There also all kinds of grants and fellowships and so on for which you can't even apply without a Ph.D. So I know more and more artists in various disciplines who are getting themselves Ph.D.s one way and another.

I knew about the need to have an MFA in order to teach. I did not know about needing a PhD in order to apply for grants. I find this horrifying. I'm not sure why it should seem worse to make a living by teaching creative writing than by being a court poet for a Renaissance prince. It's all patronage, and no worse -- more likely, better -- than painting for the awful New York art market.

I am stuck in the old avant garde idea of the artist as poor, but independent. La Boheme. Most likely, this is silly.

I want to write fiction that is both popular and political; and I don't want to be part of a system that produces ever larger numbers of MFAs, who can only survive by teaching in creative writing programs that produce ever more MFAs.

There is one problem with being a college professor or a court poet. You have to write work your patron likes. Maybe there is more to art than the world view of the patron.

And debt remains a problem. It's hard to be a free spirit, if you have to repay large student loans.

Saturday, January 07, 2012


This is something I posted on facebook.

I've wondered about creative writing degrees for a long time. What is their purpose, except to train creative writing teachers? I mean, you get a degree in dental hygiene, and you can get a job. It used to be that a degree in journalism could help you get a job, and for all I know college training in business and technical writing are still useful. But creative writing?

I am prejudiced in this area. I have taken some classes in writing poetry, which were fine, though I'm not sure I learned much. (The best one was in Iceland, with awesome birdwatching.) Otherwise, I learned writing from reading a lot and studying English Lit. in college and being in writers' workshops, the kind that writers form to critique each other's work, not the for-pay kind with a teacher. One thing I have never learned is how to teach writing. When I've tried it, I'm not good. You might learn how to teach writing through a creative writing program, and that would be useful, if you wanted to teach creative writing.

The thing that strikes me outrageous is people are coming out of MFA programs with tens of thousands of dollars in debt. A lawyer or doctor has a good chance of paying off this kind of debt, but a creative writer? A poet? Or someone writing literary fiction, whatever that might be? -- I don't get the impression that most MFA programs are teaching people how to write romances and techno-thrillers. In any case, no matter what you write, most people in the field scrape by and a few people do well. The odds are never good.

This does not mean you give up. It means you think long and hard about starting a writing career with a lot of debt.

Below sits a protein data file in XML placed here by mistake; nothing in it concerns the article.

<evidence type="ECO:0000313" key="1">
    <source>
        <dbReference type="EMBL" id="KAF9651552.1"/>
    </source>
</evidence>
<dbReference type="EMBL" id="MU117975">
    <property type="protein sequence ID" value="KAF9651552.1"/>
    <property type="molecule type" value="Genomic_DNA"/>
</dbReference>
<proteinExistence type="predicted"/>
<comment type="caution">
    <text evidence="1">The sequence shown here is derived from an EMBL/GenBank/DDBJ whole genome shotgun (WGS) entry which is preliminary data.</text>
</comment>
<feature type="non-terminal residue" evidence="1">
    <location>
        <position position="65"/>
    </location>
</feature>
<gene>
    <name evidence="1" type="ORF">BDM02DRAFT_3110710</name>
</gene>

If your goal is to write, and you have no other career plans, a BA in something is a good idea, since a college degree is useful in getting a job, and you will need to pay the rent while building a writing career. These days you are going to pile up debt getting that. Piling up even more debt seems really unwise.

Wednesday, January 04, 2012


I wrote a lot more about class and language, and then decided I was taking Barbara Jensen's ideas in directions she had not intended.

So I will wait for her book, which comes out this July, and read it.

In the meantime, I deleted a couple of posts as being bullshit.


I had to add back part of what I cut, because the uncut version of my post on Barb appeared in The Twin Cities Daily Planet. I have to stand behind what I've said in public.

I continue to think about Barbara's essay and think of the ways different kinds of people use language. She is contrasting blue collar workers with professional intellectuals. These are two extremes, I think. Because class structure is complex, and many people have experiences with more than one class, there are all kinds of gradations in between.

I'm thinking of office workers from blue collar backgrounds, who have to deal with middle class bosses and customers, but also have to deal with their families. I was amazed by how easily my co-workers in Detroit moved between standard English and an African American dialect. I felt they were bilingual, while I knew only one language well.

Tuesday, January 03, 2012

Barbara Jensen, Class and Language

I read one of Barb Jensen's essays online, after posting at Crooked Timber. Barb is a psychologist who writes about the different ways working class people and professional middle class people use language. This is from here essay, talking about the "condensed" way working people talk:
I think of the restricted code as an essential, condensed kind of communication, the kind that happens between intimates. It is the kind of speech where explaining things in a general and formal way would seem strange. A differentiated kind of speech creates a certain amount of distance between people. It is not that working class people do not like to talk, it is that when they do they produce narratives, they tell stories, rather than "download" information or produce abstract encapsulations of concepts. Again, the stories they tell are filled with implicit references to people and places in their lives ("localized meanings")

Elsewhere in the essay (I can't find the passage now) she describes middle class language as bricks, making a road or wall: everything is connected, an entire argument is built. Working people use words as buoys (a wonderful image) floating in a region of information that is shared, implicit, often conveyed non-verbally. I like "buoys" because they are tethered in important places. The buoys in the Mississippi tell you where the channel is. They are giving you information about what's going on below the surface of the water.

I also like the freedom in the image of buoys. Yes, they are tethered, but they have more motion than a brick in a wall. They are related to the other buoys, outlining the channel in the Mississippi, but they are not locked to the buoys, as bricks are locked to the other bricks (or words or ideas) around them.

The condensed remarks and the story telling seem right to me.